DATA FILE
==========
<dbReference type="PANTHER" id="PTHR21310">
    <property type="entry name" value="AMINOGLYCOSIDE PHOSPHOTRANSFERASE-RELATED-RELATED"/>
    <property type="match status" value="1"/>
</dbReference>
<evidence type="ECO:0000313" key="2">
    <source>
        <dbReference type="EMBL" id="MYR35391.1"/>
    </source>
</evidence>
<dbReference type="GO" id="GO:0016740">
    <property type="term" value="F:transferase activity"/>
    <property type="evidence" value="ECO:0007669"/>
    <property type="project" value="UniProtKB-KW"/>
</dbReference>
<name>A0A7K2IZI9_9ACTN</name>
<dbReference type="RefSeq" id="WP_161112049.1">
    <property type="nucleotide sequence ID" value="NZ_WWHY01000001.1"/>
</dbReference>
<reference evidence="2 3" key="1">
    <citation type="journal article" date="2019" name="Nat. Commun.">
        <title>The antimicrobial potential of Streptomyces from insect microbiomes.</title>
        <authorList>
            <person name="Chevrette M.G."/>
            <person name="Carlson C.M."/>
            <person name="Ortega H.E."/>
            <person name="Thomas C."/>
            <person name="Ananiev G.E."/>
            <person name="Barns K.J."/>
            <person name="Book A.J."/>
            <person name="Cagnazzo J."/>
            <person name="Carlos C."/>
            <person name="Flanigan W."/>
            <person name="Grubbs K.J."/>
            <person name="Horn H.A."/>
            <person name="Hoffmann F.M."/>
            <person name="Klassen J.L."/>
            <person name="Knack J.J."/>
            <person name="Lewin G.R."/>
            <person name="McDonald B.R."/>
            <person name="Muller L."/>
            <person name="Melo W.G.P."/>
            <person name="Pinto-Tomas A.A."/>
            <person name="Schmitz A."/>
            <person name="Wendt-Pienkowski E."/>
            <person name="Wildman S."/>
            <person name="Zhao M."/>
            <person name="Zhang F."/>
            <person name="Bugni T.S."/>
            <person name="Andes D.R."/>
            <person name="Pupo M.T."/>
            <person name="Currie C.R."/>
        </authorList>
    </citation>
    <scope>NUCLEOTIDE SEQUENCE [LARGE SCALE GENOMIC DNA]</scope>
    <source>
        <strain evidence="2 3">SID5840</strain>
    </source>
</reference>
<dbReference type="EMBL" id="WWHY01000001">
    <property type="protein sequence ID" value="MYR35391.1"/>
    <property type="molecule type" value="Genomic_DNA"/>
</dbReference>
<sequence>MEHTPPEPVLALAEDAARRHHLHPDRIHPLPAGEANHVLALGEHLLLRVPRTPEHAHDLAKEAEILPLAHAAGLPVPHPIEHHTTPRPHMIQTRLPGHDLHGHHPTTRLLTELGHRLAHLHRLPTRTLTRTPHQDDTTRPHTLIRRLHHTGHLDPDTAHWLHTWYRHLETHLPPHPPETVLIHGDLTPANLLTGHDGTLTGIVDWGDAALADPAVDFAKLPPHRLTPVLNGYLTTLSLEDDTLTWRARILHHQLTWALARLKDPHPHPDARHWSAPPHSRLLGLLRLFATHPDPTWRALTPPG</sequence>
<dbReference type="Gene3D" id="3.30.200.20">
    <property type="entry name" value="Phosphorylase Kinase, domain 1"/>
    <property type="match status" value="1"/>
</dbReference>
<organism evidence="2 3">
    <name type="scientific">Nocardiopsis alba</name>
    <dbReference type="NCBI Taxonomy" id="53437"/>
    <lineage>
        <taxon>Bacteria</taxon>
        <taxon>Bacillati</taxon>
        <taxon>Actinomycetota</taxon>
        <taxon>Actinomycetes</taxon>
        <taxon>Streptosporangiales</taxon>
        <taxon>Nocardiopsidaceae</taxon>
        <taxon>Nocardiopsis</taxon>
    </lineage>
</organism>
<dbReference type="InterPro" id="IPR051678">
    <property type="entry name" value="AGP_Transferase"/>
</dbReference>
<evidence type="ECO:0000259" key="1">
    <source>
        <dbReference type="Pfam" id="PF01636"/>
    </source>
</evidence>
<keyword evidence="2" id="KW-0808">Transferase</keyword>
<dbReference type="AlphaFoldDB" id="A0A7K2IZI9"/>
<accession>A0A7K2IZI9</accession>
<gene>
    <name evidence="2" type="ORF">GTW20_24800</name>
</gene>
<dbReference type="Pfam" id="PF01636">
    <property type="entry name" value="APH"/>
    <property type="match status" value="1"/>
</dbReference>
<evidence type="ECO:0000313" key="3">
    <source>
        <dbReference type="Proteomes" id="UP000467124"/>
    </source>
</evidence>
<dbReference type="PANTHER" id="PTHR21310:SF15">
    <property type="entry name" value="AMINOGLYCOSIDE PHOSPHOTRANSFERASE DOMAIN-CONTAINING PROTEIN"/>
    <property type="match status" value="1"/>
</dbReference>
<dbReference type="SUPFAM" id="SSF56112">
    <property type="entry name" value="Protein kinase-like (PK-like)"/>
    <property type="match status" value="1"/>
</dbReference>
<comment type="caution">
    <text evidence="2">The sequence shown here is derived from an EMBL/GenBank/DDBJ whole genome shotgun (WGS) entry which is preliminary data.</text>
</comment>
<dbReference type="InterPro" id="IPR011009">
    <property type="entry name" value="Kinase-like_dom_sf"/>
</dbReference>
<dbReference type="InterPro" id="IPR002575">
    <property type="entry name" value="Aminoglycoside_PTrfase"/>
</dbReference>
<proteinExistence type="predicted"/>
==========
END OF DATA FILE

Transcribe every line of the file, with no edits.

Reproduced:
<dbReference type="PANTHER" id="PTHR21310">
    <property type="entry name" value="AMINOGLYCOSIDE PHOSPHOTRANSFERASE-RELATED-RELATED"/>
    <property type="match status" value="1"/>
</dbReference>
<evidence type="ECO:0000313" key="2">
    <source>
        <dbReference type="EMBL" id="MYR35391.1"/>
    </source>
</evidence>
<dbReference type="GO" id="GO:0016740">
    <property type="term" value="F:transferase activity"/>
    <property type="evidence" value="ECO:0007669"/>
    <property type="project" value="UniProtKB-KW"/>
</dbReference>
<name>A0A7K2IZI9_9ACTN</name>
<dbReference type="RefSeq" id="WP_161112049.1">
    <property type="nucleotide sequence ID" value="NZ_WWHY01000001.1"/>
</dbReference>
<reference evidence="2 3" key="1">
    <citation type="journal article" date="2019" name="Nat. Commun.">
        <title>The antimicrobial potential of Streptomyces from insect microbiomes.</title>
        <authorList>
            <person name="Chevrette M.G."/>
            <person name="Carlson C.M."/>
            <person name="Ortega H.E."/>
            <person name="Thomas C."/>
            <person name="Ananiev G.E."/>
            <person name="Barns K.J."/>
            <person name="Book A.J."/>
            <person name="Cagnazzo J."/>
            <person name="Carlos C."/>
            <person name="Flanigan W."/>
            <person name="Grubbs K.J."/>
            <person name="Horn H.A."/>
            <person name="Hoffmann F.M."/>
            <person name="Klassen J.L."/>
            <person name="Knack J.J."/>
            <person name="Lewin G.R."/>
            <person name="McDonald B.R."/>
            <person name="Muller L."/>
            <person name="Melo W.G.P."/>
            <person name="Pinto-Tomas A.A."/>
            <person name="Schmitz A."/>
            <person name="Wendt-Pienkowski E."/>
            <person name="Wildman S."/>
            <person name="Zhao M."/>
            <person name="Zhang F."/>
            <person name="Bugni T.S."/>
            <person name="Andes D.R."/>
            <person name="Pupo M.T."/>
            <person name="Currie C.R."/>
        </authorList>
    </citation>
    <scope>NUCLEOTIDE SEQUENCE [LARGE SCALE GENOMIC DNA]</scope>
    <source>
        <strain evidence="2 3">SID5840</strain>
    </source>
</reference>
<dbReference type="EMBL" id="WWHY01000001">
    <property type="protein sequence ID" value="MYR35391.1"/>
    <property type="molecule type" value="Genomic_DNA"/>
</dbReference>
<sequence>MEHTPPEPVLALAEDAARRHHLHPDRIHPLPAGEANHVLALGEHLLLRVPRTPEHAHDLAKEAEILPLAHAAGLPVPHPIEHHTTPRPHMIQTRLPGHDLHGHHPTTRLLTELGHRLAHLHRLPTRTLTRTPHQDDTTRPHTLIRRLHHTGHLDPDTAHWLHTWYRHLETHLPPHPPETVLIHGDLTPANLLTGHDGTLTGIVDWGDAALADPAVDFAKLPPHRLTPVLNGYLTTLSLEDDTLTWRARILHHQLTWALARLKDPHPHPDARHWSAPPHSRLLGLLRLFATHPDPTWRALTPPG</sequence>
<dbReference type="Gene3D" id="3.30.200.20">
    <property type="entry name" value="Phosphorylase Kinase, domain 1"/>
    <property type="match status" value="1"/>
</dbReference>
<organism evidence="2 3">
    <name type="scientific">Nocardiopsis alba</name>
    <dbReference type="NCBI Taxonomy" id="53437"/>
    <lineage>
        <taxon>Bacteria</taxon>
        <taxon>Bacillati</taxon>
        <taxon>Actinomycetota</taxon>
        <taxon>Actinomycetes</taxon>
        <taxon>Streptosporangiales</taxon>
        <taxon>Nocardiopsidaceae</taxon>
        <taxon>Nocardiopsis</taxon>
    </lineage>
</organism>
<dbReference type="InterPro" id="IPR051678">
    <property type="entry name" value="AGP_Transferase"/>
</dbReference>
<evidence type="ECO:0000259" key="1">
    <source>
        <dbReference type="Pfam" id="PF01636"/>
    </source>
</evidence>
<keyword evidence="2" id="KW-0808">Transferase</keyword>
<dbReference type="AlphaFoldDB" id="A0A7K2IZI9"/>
<accession>A0A7K2IZI9</accession>
<gene>
    <name evidence="2" type="ORF">GTW20_24800</name>
</gene>
<dbReference type="Pfam" id="PF01636">
    <property type="entry name" value="APH"/>
    <property type="match status" value="1"/>
</dbReference>
<evidence type="ECO:0000313" key="3">
    <source>
        <dbReference type="Proteomes" id="UP000467124"/>
    </source>
</evidence>
<dbReference type="PANTHER" id="PTHR21310:SF15">
    <property type="entry name" value="AMINOGLYCOSIDE PHOSPHOTRANSFERASE DOMAIN-CONTAINING PROTEIN"/>
    <property type="match status" value="1"/>
</dbReference>
<dbReference type="SUPFAM" id="SSF56112">
    <property type="entry name" value="Protein kinase-like (PK-like)"/>
    <property type="match status" value="1"/>
</dbReference>
<comment type="caution">
    <text evidence="2">The sequence shown here is derived from an EMBL/GenBank/DDBJ whole genome shotgun (WGS) entry which is preliminary data.</text>
</comment>
<dbReference type="InterPro" id="IPR011009">
    <property type="entry name" value="Kinase-like_dom_sf"/>
</dbReference>
<dbReference type="InterPro" id="IPR002575">
    <property type="entry name" value="Aminoglycoside_PTrfase"/>
</dbReference>
<proteinExistence type="predicted"/>